Today, tens of thousands of Kuwaitis protested near Kuwait towers and chanted “the people want the fall of the decree.” On Wednesday, protesters gathered at a roundabout outside Kuwait City and were followed by cars honking their horns in support as they chanted against the Emir’s electoral decree. The previous day police had fired tear gas at demonstrators protesting against the results of the election.

The opposition has refused to accept the legitimacy of the new parliament and is calling for the revocation of the one-vote decree. Their protests have been met by the regime with tear gas and batons as well as arbitrary arrests.

They have also vowed to challenge the electoral decrees through the courts. A few days ago several leading figures from the liberal National Bloc filed a petition, saying that they would respect the court’s verdict. The Emir had previously said the same thing. If the court rules against the decree it would result in the 2009 National assembly being recalled – yet again – and another election – yet again.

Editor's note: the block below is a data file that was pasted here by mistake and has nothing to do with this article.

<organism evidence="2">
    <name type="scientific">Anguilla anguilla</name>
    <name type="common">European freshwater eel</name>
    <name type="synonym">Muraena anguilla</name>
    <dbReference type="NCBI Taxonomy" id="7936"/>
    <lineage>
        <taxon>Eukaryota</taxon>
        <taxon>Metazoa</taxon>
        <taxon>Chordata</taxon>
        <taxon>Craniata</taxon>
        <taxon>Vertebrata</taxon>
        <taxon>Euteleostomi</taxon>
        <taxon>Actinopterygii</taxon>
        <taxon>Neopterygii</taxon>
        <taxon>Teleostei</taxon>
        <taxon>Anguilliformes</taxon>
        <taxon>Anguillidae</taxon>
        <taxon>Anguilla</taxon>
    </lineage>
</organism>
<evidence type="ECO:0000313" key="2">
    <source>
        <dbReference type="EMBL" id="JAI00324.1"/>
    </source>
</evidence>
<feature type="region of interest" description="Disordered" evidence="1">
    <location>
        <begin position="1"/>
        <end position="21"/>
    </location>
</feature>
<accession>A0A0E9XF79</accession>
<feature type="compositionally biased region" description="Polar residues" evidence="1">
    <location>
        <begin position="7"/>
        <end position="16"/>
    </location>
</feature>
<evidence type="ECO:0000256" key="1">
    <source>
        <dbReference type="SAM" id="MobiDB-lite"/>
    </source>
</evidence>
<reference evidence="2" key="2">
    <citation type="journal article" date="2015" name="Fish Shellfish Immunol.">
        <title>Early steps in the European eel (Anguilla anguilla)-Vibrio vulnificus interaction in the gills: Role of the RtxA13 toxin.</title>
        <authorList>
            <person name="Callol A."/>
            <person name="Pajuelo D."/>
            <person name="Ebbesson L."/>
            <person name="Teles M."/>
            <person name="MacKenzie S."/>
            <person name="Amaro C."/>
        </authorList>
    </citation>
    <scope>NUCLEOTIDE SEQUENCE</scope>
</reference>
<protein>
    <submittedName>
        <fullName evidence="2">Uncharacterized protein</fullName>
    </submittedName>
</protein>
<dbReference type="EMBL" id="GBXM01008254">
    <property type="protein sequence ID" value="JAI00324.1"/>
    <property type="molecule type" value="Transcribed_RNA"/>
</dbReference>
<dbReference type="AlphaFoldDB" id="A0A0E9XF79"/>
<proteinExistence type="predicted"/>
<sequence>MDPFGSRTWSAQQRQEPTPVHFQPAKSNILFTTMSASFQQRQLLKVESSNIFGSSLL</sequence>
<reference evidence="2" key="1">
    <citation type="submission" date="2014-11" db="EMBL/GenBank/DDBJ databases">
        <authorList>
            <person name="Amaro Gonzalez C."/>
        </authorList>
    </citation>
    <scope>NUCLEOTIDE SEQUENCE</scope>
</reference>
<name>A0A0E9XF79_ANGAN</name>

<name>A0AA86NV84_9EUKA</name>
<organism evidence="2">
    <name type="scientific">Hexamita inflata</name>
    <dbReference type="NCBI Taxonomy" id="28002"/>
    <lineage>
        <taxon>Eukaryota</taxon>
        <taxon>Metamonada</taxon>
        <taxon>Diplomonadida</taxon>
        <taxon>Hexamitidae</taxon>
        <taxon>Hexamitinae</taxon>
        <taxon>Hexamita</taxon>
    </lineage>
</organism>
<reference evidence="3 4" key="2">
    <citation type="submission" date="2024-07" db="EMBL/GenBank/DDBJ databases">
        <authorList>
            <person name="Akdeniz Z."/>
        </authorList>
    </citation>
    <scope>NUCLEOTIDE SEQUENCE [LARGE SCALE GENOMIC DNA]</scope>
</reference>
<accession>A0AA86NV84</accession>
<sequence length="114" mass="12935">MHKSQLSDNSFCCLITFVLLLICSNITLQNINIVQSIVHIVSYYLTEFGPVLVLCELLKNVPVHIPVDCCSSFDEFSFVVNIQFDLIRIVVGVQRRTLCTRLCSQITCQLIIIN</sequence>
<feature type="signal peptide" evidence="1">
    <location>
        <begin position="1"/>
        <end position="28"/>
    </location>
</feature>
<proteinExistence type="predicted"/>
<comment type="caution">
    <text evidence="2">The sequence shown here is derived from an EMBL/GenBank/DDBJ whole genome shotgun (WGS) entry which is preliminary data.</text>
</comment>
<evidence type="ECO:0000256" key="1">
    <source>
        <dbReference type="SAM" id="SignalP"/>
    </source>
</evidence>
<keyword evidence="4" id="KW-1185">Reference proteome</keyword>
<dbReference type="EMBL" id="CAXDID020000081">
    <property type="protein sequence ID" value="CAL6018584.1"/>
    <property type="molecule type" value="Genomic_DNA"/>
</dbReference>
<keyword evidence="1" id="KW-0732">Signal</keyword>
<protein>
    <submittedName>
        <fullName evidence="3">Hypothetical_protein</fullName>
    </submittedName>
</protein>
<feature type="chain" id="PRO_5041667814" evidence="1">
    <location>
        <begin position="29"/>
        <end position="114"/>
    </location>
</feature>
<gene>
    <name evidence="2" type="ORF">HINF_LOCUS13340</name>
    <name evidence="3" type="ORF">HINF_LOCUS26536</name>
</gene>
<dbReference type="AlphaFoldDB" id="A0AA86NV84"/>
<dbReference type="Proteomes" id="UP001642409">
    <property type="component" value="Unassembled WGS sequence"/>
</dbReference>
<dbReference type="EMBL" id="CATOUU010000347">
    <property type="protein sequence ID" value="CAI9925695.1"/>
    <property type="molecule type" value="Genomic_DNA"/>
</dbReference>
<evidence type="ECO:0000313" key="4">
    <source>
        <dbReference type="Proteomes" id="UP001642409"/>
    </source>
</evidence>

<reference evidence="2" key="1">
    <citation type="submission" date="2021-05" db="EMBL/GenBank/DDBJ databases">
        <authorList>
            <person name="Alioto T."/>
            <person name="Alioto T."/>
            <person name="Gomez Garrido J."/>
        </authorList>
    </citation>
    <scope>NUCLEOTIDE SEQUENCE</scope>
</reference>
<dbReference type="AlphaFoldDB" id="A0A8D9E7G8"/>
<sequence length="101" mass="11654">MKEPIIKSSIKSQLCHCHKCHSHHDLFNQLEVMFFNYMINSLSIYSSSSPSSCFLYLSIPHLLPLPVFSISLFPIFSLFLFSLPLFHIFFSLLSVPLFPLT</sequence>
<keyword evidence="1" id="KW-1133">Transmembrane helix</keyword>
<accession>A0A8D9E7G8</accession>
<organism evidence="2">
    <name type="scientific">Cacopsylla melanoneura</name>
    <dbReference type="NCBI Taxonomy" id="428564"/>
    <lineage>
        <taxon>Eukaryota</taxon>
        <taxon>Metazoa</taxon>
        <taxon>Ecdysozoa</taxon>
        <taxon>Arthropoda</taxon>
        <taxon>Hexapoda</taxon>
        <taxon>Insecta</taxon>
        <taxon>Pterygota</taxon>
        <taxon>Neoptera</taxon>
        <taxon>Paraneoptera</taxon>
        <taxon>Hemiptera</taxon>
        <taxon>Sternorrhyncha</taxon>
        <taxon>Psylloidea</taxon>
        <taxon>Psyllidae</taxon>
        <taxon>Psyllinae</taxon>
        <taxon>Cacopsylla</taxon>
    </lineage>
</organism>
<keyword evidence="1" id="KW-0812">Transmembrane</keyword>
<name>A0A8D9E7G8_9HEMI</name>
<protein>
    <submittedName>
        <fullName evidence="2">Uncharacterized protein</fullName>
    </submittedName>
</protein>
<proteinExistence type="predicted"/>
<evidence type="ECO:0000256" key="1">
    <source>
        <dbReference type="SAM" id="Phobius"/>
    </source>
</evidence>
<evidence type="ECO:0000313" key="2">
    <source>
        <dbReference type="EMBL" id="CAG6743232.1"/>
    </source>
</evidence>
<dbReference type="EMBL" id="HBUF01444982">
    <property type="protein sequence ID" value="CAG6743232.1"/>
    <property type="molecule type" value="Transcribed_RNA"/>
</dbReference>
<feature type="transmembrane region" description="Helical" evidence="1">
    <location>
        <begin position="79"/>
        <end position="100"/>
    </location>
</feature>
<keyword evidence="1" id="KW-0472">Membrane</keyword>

What does this mean?

The Emir’s decree was seen by the opposition as crossing a line, as they decided the regime wanted to increase its power at their expense. Meanwhile, following the election the regime feels confident that it can endure the protests. Maybe they are right, at least in the short term. However, over the long term if (even according to the regime’s own figures) one-third of the population rejects participation in the political process it does not bode well for Kuwait long-term. The regime may yet pull through this crisis without making any real concessions, but the people – as they have in the past – have been steadfast in demanding their rights. It is unclear whether any outcome can resolve the long-term political crisis, so the upheaval that has lasted for the past six years continues, and has entered a new phase with this most recent election.

Could Kuwait’s Courts Overrule the Election Decree?